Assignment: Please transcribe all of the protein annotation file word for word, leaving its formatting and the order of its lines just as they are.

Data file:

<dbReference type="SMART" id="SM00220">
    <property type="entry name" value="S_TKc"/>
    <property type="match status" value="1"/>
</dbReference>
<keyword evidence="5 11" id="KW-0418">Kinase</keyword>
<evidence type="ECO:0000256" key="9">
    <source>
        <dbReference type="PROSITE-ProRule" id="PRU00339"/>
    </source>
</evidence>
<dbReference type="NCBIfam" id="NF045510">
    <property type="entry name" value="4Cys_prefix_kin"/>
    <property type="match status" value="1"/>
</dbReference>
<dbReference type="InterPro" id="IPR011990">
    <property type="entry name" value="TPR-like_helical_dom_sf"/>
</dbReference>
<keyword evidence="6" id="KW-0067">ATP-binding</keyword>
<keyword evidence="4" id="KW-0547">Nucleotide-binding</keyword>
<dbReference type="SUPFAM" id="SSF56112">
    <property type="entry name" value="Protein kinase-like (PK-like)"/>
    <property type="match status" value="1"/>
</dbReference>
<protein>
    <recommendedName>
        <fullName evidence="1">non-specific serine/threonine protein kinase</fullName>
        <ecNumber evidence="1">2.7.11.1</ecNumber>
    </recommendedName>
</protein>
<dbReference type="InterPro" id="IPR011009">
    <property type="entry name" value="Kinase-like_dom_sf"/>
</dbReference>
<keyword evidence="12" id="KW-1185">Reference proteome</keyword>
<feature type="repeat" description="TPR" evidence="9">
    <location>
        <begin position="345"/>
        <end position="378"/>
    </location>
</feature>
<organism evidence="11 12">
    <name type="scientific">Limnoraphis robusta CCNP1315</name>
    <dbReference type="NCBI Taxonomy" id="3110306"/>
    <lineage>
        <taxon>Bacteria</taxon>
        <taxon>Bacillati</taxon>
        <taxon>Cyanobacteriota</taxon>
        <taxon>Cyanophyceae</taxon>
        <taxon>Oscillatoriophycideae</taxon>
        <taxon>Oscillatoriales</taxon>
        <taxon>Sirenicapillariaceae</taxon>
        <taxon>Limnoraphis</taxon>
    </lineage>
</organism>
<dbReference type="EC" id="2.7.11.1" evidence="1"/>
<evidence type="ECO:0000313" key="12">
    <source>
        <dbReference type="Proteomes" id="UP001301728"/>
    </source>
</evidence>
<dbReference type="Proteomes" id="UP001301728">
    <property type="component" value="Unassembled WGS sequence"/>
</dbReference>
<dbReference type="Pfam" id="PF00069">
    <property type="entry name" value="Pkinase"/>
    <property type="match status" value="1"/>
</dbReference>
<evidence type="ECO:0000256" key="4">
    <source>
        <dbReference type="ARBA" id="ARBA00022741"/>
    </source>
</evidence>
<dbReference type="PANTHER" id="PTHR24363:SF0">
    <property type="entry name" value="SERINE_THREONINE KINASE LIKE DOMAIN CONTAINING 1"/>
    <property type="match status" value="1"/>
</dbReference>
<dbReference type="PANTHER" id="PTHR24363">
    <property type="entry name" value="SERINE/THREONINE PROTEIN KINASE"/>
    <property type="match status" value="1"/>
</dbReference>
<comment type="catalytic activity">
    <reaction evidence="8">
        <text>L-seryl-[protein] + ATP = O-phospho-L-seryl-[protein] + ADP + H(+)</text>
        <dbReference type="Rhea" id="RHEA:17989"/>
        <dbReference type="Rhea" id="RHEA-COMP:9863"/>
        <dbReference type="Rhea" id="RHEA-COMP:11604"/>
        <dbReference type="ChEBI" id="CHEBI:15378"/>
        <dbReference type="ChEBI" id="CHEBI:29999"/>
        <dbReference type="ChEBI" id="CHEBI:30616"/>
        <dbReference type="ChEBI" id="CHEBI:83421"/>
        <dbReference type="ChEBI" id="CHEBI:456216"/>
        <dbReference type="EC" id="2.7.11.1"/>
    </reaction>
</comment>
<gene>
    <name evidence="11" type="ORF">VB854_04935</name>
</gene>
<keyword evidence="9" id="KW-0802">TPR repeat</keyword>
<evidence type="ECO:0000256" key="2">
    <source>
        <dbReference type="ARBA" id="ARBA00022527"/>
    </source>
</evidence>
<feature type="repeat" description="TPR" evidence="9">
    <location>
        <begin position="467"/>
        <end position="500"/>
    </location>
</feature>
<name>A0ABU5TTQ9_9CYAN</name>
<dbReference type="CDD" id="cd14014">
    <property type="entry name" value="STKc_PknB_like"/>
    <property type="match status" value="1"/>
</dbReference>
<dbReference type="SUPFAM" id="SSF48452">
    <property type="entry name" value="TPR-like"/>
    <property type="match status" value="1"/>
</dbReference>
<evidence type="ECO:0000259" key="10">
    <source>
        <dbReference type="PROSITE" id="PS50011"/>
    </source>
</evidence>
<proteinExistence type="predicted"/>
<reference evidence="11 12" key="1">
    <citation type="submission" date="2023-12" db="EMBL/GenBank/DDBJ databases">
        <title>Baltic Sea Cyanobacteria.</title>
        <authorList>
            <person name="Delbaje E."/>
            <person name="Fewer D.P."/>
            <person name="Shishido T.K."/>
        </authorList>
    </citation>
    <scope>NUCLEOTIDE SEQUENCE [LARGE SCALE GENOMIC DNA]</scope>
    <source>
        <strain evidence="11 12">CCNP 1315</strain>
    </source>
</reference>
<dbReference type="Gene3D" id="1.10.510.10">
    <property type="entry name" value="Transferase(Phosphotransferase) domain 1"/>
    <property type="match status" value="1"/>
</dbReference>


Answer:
<dbReference type="SMART" id="SM00220">
    <property type="entry name" value="S_TKc"/>
    <property type="match status" value="1"/>
</dbReference>
<keyword evidence="5 11" id="KW-0418">Kinase</keyword>
<evidence type="ECO:0000256" key="9">
    <source>
        <dbReference type="PROSITE-ProRule" id="PRU00339"/>
    </source>
</evidence>
<dbReference type="NCBIfam" id="NF045510">
    <property type="entry name" value="4Cys_prefix_kin"/>
    <property type="match status" value="1"/>
</dbReference>
<dbReference type="InterPro" id="IPR011990">
    <property type="entry name" value="TPR-like_helical_dom_sf"/>
</dbReference>
<keyword evidence="6" id="KW-0067">ATP-binding</keyword>
<keyword evidence="4" id="KW-0547">Nucleotide-binding</keyword>
<dbReference type="SUPFAM" id="SSF56112">
    <property type="entry name" value="Protein kinase-like (PK-like)"/>
    <property type="match status" value="1"/>
</dbReference>
<protein>
    <recommendedName>
        <fullName evidence="1">non-specific serine/threonine protein kinase</fullName>
        <ecNumber evidence="1">2.7.11.1</ecNumber>
    </recommendedName>
</protein>
<dbReference type="InterPro" id="IPR011009">
    <property type="entry name" value="Kinase-like_dom_sf"/>
</dbReference>
<keyword evidence="12" id="KW-1185">Reference proteome</keyword>
<feature type="repeat" description="TPR" evidence="9">
    <location>
        <begin position="345"/>
        <end position="378"/>
    </location>
</feature>
<organism evidence="11 12">
    <name type="scientific">Limnoraphis robusta CCNP1315</name>
    <dbReference type="NCBI Taxonomy" id="3110306"/>
    <lineage>
        <taxon>Bacteria</taxon>
        <taxon>Bacillati</taxon>
        <taxon>Cyanobacteriota</taxon>
        <taxon>Cyanophyceae</taxon>
        <taxon>Oscillatoriophycideae</taxon>
        <taxon>Oscillatoriales</taxon>
        <taxon>Sirenicapillariaceae</taxon>
        <taxon>Limnoraphis</taxon>
    </lineage>
</organism>
<dbReference type="EC" id="2.7.11.1" evidence="1"/>
<evidence type="ECO:0000313" key="12">
    <source>
        <dbReference type="Proteomes" id="UP001301728"/>
    </source>
</evidence>
<dbReference type="Proteomes" id="UP001301728">
    <property type="component" value="Unassembled WGS sequence"/>
</dbReference>
<dbReference type="Pfam" id="PF00069">
    <property type="entry name" value="Pkinase"/>
    <property type="match status" value="1"/>
</dbReference>
<evidence type="ECO:0000256" key="4">
    <source>
        <dbReference type="ARBA" id="ARBA00022741"/>
    </source>
</evidence>
<dbReference type="PANTHER" id="PTHR24363:SF0">
    <property type="entry name" value="SERINE_THREONINE KINASE LIKE DOMAIN CONTAINING 1"/>
    <property type="match status" value="1"/>
</dbReference>
<dbReference type="PANTHER" id="PTHR24363">
    <property type="entry name" value="SERINE/THREONINE PROTEIN KINASE"/>
    <property type="match status" value="1"/>
</dbReference>
<comment type="catalytic activity">
    <reaction evidence="8">
        <text>L-seryl-[protein] + ATP = O-phospho-L-seryl-[protein] + ADP + H(+)</text>
        <dbReference type="Rhea" id="RHEA:17989"/>
        <dbReference type="Rhea" id="RHEA-COMP:9863"/>
        <dbReference type="Rhea" id="RHEA-COMP:11604"/>
        <dbReference type="ChEBI" id="CHEBI:15378"/>
        <dbReference type="ChEBI" id="CHEBI:29999"/>
        <dbReference type="ChEBI" id="CHEBI:30616"/>
        <dbReference type="ChEBI" id="CHEBI:83421"/>
        <dbReference type="ChEBI" id="CHEBI:456216"/>
        <dbReference type="EC" id="2.7.11.1"/>
    </reaction>
</comment>
<gene>
    <name evidence="11" type="ORF">VB854_04935</name>
</gene>
<keyword evidence="9" id="KW-0802">TPR repeat</keyword>
<evidence type="ECO:0000256" key="2">
    <source>
        <dbReference type="ARBA" id="ARBA00022527"/>
    </source>
</evidence>
<feature type="repeat" description="TPR" evidence="9">
    <location>
        <begin position="467"/>
        <end position="500"/>
    </location>
</feature>
<name>A0ABU5TTQ9_9CYAN</name>
<dbReference type="CDD" id="cd14014">
    <property type="entry name" value="STKc_PknB_like"/>
    <property type="match status" value="1"/>
</dbReference>
<dbReference type="SUPFAM" id="SSF48452">
    <property type="entry name" value="TPR-like"/>
    <property type="match status" value="1"/>
</dbReference>
<evidence type="ECO:0000259" key="10">
    <source>
        <dbReference type="PROSITE" id="PS50011"/>
    </source>
</evidence>
<proteinExistence type="predicted"/>
<reference evidence="11 12" key="1">
    <citation type="submission" date="2023-12" db="EMBL/GenBank/DDBJ databases">
        <title>Baltic Sea Cyanobacteria.</title>
        <authorList>
            <person name="Delbaje E."/>
            <person name="Fewer D.P."/>
            <person name="Shishido T.K."/>
        </authorList>
    </citation>
    <scope>NUCLEOTIDE SEQUENCE [LARGE SCALE GENOMIC DNA]</scope>
    <source>
        <strain evidence="11 12">CCNP 1315</strain>
    </source>
</reference>
<dbReference type="Gene3D" id="1.10.510.10">
    <property type="entry name" value="Transferase(Phosphotransferase) domain 1"/>
    <property type="match status" value="1"/>
</dbReference>